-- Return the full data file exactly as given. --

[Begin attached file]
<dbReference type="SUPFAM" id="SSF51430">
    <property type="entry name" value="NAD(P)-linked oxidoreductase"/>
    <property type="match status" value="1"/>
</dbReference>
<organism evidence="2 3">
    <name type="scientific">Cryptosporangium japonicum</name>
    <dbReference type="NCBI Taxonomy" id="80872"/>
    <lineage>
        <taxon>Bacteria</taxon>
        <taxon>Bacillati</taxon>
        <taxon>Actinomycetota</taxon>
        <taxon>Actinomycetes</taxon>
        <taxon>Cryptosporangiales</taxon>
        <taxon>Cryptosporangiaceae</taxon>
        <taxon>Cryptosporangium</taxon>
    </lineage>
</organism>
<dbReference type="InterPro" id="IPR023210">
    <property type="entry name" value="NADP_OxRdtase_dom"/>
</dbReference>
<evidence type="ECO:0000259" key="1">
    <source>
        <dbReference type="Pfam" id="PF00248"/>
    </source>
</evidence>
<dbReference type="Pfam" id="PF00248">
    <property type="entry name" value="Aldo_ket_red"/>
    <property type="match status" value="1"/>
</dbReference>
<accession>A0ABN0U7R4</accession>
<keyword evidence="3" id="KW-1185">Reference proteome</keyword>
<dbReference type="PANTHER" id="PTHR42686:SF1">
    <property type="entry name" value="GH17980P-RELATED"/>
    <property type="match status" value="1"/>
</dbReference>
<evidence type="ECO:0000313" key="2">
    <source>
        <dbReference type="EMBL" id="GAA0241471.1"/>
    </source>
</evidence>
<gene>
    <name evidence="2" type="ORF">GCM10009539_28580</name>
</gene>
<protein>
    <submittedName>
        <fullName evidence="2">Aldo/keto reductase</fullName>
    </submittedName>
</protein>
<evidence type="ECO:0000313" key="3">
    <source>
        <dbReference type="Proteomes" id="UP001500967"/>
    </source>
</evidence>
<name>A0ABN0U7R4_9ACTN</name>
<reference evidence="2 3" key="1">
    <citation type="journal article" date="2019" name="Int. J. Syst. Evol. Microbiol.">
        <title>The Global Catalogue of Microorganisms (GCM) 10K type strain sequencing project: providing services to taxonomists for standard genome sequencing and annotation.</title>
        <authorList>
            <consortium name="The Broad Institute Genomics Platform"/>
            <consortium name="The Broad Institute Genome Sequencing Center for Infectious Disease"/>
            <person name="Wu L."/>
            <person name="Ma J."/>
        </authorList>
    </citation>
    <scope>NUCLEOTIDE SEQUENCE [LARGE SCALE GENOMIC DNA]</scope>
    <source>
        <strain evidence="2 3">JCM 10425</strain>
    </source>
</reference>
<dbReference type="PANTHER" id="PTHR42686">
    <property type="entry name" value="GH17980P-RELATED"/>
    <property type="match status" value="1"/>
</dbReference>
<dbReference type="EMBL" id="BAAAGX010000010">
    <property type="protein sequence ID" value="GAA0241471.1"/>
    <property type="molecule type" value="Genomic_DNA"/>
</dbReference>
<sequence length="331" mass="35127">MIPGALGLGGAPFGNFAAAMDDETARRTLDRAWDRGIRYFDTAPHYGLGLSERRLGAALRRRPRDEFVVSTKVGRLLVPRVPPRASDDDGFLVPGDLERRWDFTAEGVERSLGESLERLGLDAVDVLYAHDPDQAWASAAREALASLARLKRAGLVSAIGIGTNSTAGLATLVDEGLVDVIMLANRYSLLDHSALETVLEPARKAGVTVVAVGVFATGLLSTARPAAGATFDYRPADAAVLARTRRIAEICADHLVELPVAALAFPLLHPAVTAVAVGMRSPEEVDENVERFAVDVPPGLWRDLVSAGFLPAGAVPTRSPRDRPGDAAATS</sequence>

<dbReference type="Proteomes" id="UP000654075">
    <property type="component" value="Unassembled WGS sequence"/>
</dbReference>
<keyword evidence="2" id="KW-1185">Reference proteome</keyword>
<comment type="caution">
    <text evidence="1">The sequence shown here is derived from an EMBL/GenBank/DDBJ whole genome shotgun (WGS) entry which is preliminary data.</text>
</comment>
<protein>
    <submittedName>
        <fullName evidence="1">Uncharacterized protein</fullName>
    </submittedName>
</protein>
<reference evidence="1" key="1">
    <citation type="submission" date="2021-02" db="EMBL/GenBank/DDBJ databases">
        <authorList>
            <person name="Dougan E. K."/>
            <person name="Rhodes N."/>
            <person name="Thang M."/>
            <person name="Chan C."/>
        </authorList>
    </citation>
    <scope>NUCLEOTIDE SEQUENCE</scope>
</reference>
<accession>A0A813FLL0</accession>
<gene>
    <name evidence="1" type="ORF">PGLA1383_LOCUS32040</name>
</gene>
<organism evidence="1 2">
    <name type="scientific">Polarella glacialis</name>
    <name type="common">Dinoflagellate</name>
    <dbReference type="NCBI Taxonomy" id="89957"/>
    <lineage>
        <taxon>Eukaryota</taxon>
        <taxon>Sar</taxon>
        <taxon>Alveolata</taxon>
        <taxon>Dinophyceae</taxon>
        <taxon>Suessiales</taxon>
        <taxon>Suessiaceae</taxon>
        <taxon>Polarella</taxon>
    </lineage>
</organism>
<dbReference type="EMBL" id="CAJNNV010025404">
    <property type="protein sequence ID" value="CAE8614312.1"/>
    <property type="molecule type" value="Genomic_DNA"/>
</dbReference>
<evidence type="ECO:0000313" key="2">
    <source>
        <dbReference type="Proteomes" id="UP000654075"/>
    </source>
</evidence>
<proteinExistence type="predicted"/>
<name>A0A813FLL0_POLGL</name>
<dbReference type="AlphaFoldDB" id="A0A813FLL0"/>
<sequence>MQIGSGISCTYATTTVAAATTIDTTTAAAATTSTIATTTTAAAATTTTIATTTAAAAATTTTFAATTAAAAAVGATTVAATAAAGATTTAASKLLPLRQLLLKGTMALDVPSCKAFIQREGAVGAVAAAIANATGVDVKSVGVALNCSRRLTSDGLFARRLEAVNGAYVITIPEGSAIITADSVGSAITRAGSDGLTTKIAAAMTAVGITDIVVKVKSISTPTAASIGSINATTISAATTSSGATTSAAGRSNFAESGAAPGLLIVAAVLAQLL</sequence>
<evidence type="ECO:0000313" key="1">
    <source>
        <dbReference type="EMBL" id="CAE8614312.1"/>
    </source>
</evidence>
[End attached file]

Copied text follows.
<dbReference type="SUPFAM" id="SSF51430">
    <property type="entry name" value="NAD(P)-linked oxidoreductase"/>
    <property type="match status" value="1"/>
</dbReference>
<organism evidence="2 3">
    <name type="scientific">Cryptosporangium japonicum</name>
    <dbReference type="NCBI Taxonomy" id="80872"/>
    <lineage>
        <taxon>Bacteria</taxon>
        <taxon>Bacillati</taxon>
        <taxon>Actinomycetota</taxon>
        <taxon>Actinomycetes</taxon>
        <taxon>Cryptosporangiales</taxon>
        <taxon>Cryptosporangiaceae</taxon>
        <taxon>Cryptosporangium</taxon>
    </lineage>
</organism>
<dbReference type="InterPro" id="IPR023210">
    <property type="entry name" value="NADP_OxRdtase_dom"/>
</dbReference>
<evidence type="ECO:0000259" key="1">
    <source>
        <dbReference type="Pfam" id="PF00248"/>
    </source>
</evidence>
<dbReference type="Pfam" id="PF00248">
    <property type="entry name" value="Aldo_ket_red"/>
    <property type="match status" value="1"/>
</dbReference>
<accession>A0ABN0U7R4</accession>
<keyword evidence="3" id="KW-1185">Reference proteome</keyword>
<dbReference type="PANTHER" id="PTHR42686:SF1">
    <property type="entry name" value="GH17980P-RELATED"/>
    <property type="match status" value="1"/>
</dbReference>
<evidence type="ECO:0000313" key="2">
    <source>
        <dbReference type="EMBL" id="GAA0241471.1"/>
    </source>
</evidence>
<gene>
    <name evidence="2" type="ORF">GCM10009539_28580</name>
</gene>
<protein>
    <submittedName>
        <fullName evidence="2">Aldo/keto reductase</fullName>
    </submittedName>
</protein>
<evidence type="ECO:0000313" key="3">
    <source>
        <dbReference type="Proteomes" id="UP001500967"/>
    </source>
</evidence>
<name>A0ABN0U7R4_9ACTN</name>
<reference evidence="2 3" key="1">
    <citation type="journal article" date="2019" name="Int. J. Syst. Evol. Microbiol.">
        <title>The Global Catalogue of Microorganisms (GCM) 10K type strain sequencing project: providing services to taxonomists for standard genome sequencing and annotation.</title>
        <authorList>
            <consortium name="The Broad Institute Genomics Platform"/>
            <consortium name="The Broad Institute Genome Sequencing Center for Infectious Disease"/>
            <person name="Wu L."/>
            <person name="Ma J."/>
        </authorList>
    </citation>
    <scope>NUCLEOTIDE SEQUENCE [LARGE SCALE GENOMIC DNA]</scope>
    <source>
        <strain evidence="2 3">JCM 10425</strain>
    </source>
</reference>
<dbReference type="PANTHER" id="PTHR42686">
    <property type="entry name" value="GH17980P-RELATED"/>
    <property type="match status" value="1"/>
</dbReference>
<dbReference type="EMBL" id="BAAAGX010000010">
    <property type="protein sequence ID" value="GAA0241471.1"/>
    <property type="molecule type" value="Genomic_DNA"/>
</dbReference>
<sequence length="331" mass="35127">MIPGALGLGGAPFGNFAAAMDDETARRTLDRAWDRGIRYFDTAPHYGLGLSERRLGAALRRRPRDEFVVSTKVGRLLVPRVPPRASDDDGFLVPGDLERRWDFTAEGVERSLGESLERLGLDAVDVLYAHDPDQAWASAAREALASLARLKRAGLVSAIGIGTNSTAGLATLVDEGLVDVIMLANRYSLLDHSALETVLEPARKAGVTVVAVGVFATGLLSTARPAAGATFDYRPADAAVLARTRRIAEICADHLVELPVAALAFPLLHPAVTAVAVGMRSPEEVDENVERFAVDVPPGLWRDLVSAGFLPAGAVPTRSPRDRPGDAAATS</sequence>

<dbReference type="Proteomes" id="UP000654075">
    <property type="component" value="Unassembled WGS sequence"/>
</dbReference>
<keyword evidence="2" id="KW-1185">Reference proteome</keyword>
<comment type="caution">
    <text evidence="1">The sequence shown here is derived from an EMBL/GenBank/DDBJ whole genome shotgun (WGS) entry which is preliminary data.</text>
</comment>
<protein>
    <submittedName>
        <fullName evidence="1">Uncharacterized protein</fullName>
    </submittedName>
</protein>
<reference evidence="1" key="1">
    <citation type="submission" date="2021-02" db="EMBL/GenBank/DDBJ databases">
        <authorList>
            <person name="Dougan E. K."/>
            <person name="Rhodes N."/>
            <person name="Thang M."/>
            <person name="Chan C."/>
        </authorList>
    </citation>
    <scope>NUCLEOTIDE SEQUENCE</scope>
</reference>
<accession>A0A813FLL0</accession>
<gene>
    <name evidence="1" type="ORF">PGLA1383_LOCUS32040</name>
</gene>
<organism evidence="1 2">
    <name type="scientific">Polarella glacialis</name>
    <name type="common">Dinoflagellate</name>
    <dbReference type="NCBI Taxonomy" id="89957"/>
    <lineage>
        <taxon>Eukaryota</taxon>
        <taxon>Sar</taxon>
        <taxon>Alveolata</taxon>
        <taxon>Dinophyceae</taxon>
        <taxon>Suessiales</taxon>
        <taxon>Suessiaceae</taxon>
        <taxon>Polarella</taxon>
    </lineage>
</organism>
<dbReference type="EMBL" id="CAJNNV010025404">
    <property type="protein sequence ID" value="CAE8614312.1"/>
    <property type="molecule type" value="Genomic_DNA"/>
</dbReference>
<evidence type="ECO:0000313" key="2">
    <source>
        <dbReference type="Proteomes" id="UP000654075"/>
    </source>
</evidence>
<proteinExistence type="predicted"/>
<name>A0A813FLL0_POLGL</name>
<dbReference type="AlphaFoldDB" id="A0A813FLL0"/>
<sequence>MQIGSGISCTYATTTVAAATTIDTTTAAAATTSTIATTTTAAAATTTTIATTTAAAAATTTTFAATTAAAAAVGATTVAATAAAGATTTAASKLLPLRQLLLKGTMALDVPSCKAFIQREGAVGAVAAAIANATGVDVKSVGVALNCSRRLTSDGLFARRLEAVNGAYVITIPEGSAIITADSVGSAITRAGSDGLTTKIAAAMTAVGITDIVVKVKSISTPTAASIGSINATTISAATTSSGATTSAAGRSNFAESGAAPGLLIVAAVLAQLL</sequence>
<evidence type="ECO:0000313" key="1">
    <source>
        <dbReference type="EMBL" id="CAE8614312.1"/>
    </source>
</evidence>